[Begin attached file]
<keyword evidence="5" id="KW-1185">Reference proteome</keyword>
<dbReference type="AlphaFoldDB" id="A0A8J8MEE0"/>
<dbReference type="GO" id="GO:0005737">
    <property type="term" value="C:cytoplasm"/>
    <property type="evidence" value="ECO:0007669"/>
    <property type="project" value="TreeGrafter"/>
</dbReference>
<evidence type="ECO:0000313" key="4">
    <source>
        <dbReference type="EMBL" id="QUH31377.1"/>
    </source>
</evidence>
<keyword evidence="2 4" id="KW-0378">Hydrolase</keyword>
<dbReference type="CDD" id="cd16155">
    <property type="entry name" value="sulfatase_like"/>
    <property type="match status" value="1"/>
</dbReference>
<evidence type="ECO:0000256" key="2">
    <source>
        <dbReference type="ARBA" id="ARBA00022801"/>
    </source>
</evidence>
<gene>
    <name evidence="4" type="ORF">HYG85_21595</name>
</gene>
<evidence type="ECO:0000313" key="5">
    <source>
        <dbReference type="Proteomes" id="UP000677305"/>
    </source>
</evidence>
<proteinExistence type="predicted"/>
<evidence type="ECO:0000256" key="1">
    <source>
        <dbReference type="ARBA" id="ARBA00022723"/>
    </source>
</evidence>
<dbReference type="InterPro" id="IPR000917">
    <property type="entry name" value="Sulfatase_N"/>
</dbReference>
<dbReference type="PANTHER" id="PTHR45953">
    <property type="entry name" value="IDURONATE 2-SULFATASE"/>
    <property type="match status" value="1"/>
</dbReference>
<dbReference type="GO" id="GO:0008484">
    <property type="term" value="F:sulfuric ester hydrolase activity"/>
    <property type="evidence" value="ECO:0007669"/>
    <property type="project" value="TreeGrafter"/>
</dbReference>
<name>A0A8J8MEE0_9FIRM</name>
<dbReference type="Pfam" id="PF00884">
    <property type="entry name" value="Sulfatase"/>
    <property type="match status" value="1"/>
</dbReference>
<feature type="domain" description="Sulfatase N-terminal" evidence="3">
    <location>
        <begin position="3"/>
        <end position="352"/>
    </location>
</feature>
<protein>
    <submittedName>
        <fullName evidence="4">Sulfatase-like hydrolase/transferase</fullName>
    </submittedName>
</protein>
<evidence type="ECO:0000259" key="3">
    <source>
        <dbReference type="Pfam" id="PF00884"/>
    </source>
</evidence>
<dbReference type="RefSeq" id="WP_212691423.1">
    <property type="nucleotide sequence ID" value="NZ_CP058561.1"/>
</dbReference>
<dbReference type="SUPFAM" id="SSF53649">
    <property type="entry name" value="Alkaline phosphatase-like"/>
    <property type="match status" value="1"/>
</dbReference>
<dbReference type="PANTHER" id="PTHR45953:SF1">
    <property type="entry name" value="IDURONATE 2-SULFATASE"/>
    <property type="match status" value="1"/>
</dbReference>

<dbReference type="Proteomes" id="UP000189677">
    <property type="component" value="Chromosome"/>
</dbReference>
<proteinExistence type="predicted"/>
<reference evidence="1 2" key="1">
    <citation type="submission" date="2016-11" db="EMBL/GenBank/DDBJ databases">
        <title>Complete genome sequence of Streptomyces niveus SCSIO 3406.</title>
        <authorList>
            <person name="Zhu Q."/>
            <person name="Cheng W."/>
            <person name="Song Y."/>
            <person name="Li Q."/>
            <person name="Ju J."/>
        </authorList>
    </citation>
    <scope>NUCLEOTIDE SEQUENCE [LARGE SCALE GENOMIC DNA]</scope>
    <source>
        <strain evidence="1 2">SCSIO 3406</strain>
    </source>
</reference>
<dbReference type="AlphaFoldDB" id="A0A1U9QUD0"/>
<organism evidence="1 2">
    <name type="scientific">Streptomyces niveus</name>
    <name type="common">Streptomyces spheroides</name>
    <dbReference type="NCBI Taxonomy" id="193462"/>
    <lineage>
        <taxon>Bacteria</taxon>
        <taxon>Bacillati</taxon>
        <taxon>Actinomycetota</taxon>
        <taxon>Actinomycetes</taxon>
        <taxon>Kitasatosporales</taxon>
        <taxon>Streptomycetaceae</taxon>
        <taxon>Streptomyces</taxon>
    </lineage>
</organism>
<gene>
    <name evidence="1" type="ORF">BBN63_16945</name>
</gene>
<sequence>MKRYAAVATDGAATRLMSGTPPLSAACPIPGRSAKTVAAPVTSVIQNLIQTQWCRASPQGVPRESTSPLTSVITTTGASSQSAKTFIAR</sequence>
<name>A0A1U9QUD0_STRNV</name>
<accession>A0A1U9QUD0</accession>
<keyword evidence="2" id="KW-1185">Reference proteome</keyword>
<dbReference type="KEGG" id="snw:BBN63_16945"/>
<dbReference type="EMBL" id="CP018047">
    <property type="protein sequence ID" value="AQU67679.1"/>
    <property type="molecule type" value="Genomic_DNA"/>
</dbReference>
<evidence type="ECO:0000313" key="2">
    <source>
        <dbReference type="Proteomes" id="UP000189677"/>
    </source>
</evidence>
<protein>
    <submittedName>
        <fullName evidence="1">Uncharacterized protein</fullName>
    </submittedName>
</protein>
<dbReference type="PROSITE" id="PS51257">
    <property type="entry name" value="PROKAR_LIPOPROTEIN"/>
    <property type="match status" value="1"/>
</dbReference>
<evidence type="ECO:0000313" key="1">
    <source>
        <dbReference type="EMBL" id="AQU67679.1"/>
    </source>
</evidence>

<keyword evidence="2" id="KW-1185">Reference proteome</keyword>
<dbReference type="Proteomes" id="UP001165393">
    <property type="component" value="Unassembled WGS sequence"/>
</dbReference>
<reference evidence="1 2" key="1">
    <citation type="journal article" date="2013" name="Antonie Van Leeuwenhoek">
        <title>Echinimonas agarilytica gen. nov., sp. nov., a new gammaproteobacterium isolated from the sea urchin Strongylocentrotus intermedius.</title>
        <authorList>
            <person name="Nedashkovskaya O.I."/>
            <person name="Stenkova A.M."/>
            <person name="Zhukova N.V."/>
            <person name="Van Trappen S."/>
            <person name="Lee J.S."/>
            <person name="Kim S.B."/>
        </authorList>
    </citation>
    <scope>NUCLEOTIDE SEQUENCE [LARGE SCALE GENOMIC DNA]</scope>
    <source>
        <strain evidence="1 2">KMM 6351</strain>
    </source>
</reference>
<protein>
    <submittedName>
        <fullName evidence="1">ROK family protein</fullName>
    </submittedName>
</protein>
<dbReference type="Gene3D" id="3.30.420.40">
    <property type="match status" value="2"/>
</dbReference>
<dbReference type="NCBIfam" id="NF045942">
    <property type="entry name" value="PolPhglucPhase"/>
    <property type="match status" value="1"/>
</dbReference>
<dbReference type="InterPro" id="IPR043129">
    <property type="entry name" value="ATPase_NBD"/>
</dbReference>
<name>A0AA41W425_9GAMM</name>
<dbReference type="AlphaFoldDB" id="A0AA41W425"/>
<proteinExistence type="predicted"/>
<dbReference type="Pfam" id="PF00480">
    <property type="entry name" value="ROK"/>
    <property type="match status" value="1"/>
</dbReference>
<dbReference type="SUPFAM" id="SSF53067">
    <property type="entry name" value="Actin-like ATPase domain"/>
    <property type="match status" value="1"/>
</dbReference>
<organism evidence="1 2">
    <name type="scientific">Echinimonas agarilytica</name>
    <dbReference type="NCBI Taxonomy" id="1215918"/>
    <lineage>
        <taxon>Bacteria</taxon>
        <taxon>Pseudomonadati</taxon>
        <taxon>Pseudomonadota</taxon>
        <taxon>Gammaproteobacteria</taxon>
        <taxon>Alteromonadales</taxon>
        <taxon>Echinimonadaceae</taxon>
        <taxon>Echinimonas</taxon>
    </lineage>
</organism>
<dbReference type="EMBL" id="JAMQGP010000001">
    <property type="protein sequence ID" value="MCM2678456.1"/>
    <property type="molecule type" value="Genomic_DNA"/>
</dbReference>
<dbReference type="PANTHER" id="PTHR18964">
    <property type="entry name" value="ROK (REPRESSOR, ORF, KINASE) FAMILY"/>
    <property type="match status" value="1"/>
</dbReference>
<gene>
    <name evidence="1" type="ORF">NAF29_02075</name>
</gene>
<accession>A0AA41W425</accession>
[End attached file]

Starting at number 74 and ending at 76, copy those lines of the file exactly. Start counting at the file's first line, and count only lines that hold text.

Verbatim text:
    <property type="entry name" value="Alkaline phosphatase-like"/>
    <property type="match status" value="1"/>
</dbReference>